Silence By William Shakespeare 's ' Krapp 's Last Tape ' Essay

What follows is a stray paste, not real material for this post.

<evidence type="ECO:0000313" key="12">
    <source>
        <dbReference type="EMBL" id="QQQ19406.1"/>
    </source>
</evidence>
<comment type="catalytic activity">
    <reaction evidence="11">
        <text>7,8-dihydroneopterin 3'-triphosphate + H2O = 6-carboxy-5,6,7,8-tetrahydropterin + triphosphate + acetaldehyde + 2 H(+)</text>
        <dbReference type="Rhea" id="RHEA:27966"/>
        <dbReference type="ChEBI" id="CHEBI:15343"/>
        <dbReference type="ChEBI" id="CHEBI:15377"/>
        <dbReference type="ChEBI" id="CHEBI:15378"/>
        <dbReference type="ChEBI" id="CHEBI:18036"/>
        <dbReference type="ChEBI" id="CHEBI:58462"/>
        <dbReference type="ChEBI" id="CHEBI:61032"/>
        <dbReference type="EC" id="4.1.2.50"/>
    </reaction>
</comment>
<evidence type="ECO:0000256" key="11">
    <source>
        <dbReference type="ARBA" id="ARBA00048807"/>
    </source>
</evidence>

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Silence as a Character in Krapp’s Last Tape Krapp, a cantankerous old man attempting to relive his “best years” by listening to a tape he recorded on his thirty-ninth birthday in Beckett’s “Krapp’s Last Tape”, constantly pauses and allows silence to overwhelm him and his thoughts. By allowing the invasion of silence into the play, the spotlight is taken off of Krapp in a one man play supposedly about Krapp, as he cannot maintain control at the most basic level. The play begins and concludes with silence, and therefore silence is the first character the audience meets in the play, demonstrating its importance in controlling Krapp and his actions through the story. Throughout the play, silence constantly appears, whether in namesake or in the form of relentless pauses in Krapp’s speech, and dominates Krapp and his language. Krapp, in constantly submitting to the ever-present enemy of silence, demonstrates that he has no control over the story that is supposed to center around himself, and that silence is the character to overwhelm Krapp because it represents his fundamental flaw, his loneliness. The play opens on stage directions describing “Krapp’s den,” and does not introduce the only material character in the story until four lines in (247). When Krapp, the main character, is introduced and described as an unkempt man, it is revealed immediately that he cannot take care of himself. Although the play is focused around and named after Krapp, he cannot hold attention upon

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